Salt & Fresh Ground Pepper To Taste


Combine salad ingredients with dressing and serve over bibb lettuce leaves. Garnish with extra shredded feta and lemon wedges.

*I highly recommend making your own flatbread "pita" chips. Simply use the pizza dough recipe from the "Weir Grooving" blog. Parbake the rolled-out flatbread (500d, 3-4minutes), let cool and slice into small squares. Toss with olive oil, salt and pepper and bake (350d, 12-15minutes) until crisp. These homemade "pita" chips make a delicious, healthy snack food as well.

Tuesday, August 15, 2006

Weir Grooving

As my summer in Michigan comes to a close, one of the last weekends brought with it the highlight of the season for me: a cooking class taught with the amazing chef, food writer and culinary world traveler Joanne Weir ( The last night of the now legendary Jill Winston Girl's Weekend (this year dubbed the "Bohemian Groove" in the spirit of the seminal Northern Californian male power get-together the Bohemian Grove) consisted of a hands-on class co-taught with Joanne. With her cooking pedigree (stint at Chez Panisse, studying with Madeleine Kamman) it was clear Joanne knew her way around a kitchen, what surprised me was how good a teacher she is (it shouldn't have, she won the first Julia Child Cooking Teacher Award for Excellence).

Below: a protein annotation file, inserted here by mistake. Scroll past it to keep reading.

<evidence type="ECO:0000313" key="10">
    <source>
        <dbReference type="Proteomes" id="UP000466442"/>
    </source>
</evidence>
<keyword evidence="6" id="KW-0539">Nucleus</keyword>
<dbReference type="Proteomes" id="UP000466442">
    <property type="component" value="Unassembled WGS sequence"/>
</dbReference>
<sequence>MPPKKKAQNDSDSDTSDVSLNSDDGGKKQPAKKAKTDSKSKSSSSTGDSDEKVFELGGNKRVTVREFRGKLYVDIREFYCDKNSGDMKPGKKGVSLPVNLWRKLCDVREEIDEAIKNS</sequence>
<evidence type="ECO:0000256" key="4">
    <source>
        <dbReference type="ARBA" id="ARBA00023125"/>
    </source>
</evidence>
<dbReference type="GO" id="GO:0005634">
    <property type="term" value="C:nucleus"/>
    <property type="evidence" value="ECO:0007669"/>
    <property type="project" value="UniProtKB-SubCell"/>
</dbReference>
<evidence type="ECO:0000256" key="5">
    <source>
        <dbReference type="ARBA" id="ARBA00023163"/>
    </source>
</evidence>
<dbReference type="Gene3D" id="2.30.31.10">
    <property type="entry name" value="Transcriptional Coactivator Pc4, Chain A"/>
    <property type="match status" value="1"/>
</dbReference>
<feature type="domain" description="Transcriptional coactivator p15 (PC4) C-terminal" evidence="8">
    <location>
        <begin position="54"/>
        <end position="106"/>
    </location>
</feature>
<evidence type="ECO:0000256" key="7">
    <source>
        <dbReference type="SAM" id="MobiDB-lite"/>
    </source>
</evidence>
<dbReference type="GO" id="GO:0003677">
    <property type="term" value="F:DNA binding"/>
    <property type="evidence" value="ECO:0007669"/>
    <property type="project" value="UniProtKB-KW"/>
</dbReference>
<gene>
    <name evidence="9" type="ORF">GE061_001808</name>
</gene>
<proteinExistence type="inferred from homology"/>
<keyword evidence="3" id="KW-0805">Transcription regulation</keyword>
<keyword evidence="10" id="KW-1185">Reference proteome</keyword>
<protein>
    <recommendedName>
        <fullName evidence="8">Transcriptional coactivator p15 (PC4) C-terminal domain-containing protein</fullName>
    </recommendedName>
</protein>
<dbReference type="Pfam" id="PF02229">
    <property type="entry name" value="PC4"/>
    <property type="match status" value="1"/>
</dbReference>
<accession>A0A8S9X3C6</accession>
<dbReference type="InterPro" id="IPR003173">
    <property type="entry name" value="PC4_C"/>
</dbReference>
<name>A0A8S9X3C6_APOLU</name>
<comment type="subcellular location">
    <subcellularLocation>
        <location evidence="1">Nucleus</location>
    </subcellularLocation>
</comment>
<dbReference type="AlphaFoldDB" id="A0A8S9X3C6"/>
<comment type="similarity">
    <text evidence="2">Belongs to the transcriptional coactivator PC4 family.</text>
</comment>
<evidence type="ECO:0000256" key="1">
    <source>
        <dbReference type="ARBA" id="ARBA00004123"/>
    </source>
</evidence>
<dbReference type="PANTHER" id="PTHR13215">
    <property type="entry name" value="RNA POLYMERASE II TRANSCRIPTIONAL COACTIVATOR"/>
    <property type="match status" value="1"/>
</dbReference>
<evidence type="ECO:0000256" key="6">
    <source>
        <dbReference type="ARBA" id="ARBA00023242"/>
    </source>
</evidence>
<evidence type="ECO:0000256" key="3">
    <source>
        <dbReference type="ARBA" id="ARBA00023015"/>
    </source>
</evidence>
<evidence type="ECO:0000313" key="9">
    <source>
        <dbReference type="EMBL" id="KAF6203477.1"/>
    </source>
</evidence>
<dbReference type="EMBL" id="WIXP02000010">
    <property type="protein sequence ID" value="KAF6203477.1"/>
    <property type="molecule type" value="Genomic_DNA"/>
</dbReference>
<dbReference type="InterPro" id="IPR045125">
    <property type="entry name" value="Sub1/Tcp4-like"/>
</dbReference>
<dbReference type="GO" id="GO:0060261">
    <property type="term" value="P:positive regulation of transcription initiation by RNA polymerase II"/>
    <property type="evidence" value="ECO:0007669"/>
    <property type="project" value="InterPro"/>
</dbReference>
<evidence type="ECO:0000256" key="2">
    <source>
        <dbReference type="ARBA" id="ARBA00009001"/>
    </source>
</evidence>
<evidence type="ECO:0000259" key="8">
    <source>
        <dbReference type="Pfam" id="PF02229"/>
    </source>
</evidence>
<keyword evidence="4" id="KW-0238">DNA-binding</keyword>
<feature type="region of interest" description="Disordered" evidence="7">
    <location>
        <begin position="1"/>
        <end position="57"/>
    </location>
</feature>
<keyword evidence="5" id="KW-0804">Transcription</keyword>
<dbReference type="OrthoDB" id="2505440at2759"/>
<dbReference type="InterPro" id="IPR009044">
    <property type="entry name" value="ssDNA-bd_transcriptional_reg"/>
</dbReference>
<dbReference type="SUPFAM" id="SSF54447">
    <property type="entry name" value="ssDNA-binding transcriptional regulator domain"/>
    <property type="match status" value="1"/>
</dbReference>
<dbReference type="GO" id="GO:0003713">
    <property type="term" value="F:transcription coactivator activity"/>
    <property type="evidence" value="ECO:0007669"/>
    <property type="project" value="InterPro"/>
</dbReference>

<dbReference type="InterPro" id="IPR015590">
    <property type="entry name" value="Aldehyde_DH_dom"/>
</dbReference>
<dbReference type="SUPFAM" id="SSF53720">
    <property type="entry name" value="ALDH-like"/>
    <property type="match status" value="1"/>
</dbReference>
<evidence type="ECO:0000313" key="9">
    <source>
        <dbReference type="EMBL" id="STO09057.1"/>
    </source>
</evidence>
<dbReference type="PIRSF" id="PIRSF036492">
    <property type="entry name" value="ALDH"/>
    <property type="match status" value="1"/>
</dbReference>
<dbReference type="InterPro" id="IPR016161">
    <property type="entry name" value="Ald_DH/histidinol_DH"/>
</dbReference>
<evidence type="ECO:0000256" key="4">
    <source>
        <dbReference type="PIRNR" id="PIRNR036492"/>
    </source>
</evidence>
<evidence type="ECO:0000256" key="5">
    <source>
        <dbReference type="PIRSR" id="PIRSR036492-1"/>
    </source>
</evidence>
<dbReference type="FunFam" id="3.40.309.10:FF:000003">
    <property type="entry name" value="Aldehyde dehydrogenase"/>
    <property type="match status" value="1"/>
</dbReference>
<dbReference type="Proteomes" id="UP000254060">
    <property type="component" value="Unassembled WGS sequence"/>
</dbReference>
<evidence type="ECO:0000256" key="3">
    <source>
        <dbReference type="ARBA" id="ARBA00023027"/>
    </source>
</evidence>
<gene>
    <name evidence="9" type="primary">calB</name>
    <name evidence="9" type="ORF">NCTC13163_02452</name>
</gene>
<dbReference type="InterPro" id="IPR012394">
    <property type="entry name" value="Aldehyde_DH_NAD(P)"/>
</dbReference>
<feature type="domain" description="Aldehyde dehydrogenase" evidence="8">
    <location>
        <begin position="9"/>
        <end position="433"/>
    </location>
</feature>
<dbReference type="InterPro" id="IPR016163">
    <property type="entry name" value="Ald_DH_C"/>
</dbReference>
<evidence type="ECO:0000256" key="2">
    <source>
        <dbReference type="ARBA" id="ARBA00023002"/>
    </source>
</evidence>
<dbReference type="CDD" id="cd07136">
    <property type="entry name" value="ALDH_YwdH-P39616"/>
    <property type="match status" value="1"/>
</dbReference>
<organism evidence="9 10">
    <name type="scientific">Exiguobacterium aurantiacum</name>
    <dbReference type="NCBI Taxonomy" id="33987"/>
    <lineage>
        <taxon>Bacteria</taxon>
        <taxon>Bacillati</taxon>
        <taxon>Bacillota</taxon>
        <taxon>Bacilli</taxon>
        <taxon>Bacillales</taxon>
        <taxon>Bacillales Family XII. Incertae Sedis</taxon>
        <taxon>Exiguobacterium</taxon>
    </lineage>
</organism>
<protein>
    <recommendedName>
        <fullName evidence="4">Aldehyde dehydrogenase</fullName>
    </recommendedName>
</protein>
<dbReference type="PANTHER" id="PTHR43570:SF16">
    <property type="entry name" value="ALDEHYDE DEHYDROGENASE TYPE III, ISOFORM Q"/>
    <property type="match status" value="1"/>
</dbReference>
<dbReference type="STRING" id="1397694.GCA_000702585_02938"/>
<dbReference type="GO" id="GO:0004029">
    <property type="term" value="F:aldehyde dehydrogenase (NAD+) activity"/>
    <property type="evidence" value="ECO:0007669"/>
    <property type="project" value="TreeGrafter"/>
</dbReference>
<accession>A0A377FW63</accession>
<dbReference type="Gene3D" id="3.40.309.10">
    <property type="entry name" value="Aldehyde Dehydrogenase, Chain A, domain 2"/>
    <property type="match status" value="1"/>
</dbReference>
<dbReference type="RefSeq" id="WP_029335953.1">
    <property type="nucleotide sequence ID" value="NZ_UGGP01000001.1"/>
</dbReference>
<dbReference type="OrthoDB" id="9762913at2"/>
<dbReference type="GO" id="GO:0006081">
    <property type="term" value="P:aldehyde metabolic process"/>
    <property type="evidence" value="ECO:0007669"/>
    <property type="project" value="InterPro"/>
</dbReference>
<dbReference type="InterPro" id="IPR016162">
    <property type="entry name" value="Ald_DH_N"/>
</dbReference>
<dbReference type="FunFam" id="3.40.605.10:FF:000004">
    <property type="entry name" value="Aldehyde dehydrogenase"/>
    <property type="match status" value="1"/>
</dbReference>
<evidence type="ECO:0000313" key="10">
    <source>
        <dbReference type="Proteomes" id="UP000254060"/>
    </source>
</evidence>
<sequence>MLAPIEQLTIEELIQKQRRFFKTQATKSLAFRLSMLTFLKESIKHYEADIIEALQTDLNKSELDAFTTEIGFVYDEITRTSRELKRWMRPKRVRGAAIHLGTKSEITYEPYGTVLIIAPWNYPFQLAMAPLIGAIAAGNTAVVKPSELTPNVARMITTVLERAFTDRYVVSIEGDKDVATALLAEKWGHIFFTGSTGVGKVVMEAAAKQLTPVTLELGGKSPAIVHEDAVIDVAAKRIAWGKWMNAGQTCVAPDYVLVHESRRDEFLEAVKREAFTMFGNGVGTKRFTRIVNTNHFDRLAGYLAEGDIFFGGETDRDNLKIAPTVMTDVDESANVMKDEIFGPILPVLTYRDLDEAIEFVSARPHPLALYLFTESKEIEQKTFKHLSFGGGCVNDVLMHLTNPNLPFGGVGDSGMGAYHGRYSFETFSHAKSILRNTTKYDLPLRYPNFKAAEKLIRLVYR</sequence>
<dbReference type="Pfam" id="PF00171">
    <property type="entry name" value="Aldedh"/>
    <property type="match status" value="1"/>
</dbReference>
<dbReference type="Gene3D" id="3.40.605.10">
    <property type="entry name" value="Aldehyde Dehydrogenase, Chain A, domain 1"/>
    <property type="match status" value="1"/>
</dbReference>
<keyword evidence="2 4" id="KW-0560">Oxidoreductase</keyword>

As a veteran of many cooking classes, I've come to believe the key to a successful class is not to simply show the students how a particular dish or recipe should be prepared but why it needs to be prepared that way. To get the novice cook to look at cooking not just as executing recipes and following measurements, but to understand that a good cook feels their way through the cooking experience. That preparing a recipe at one time of year with an ingredient can produce something entirely different with the same ingredient at another time of the year. In essence, to be a kitchen thinker not a kitchen droid.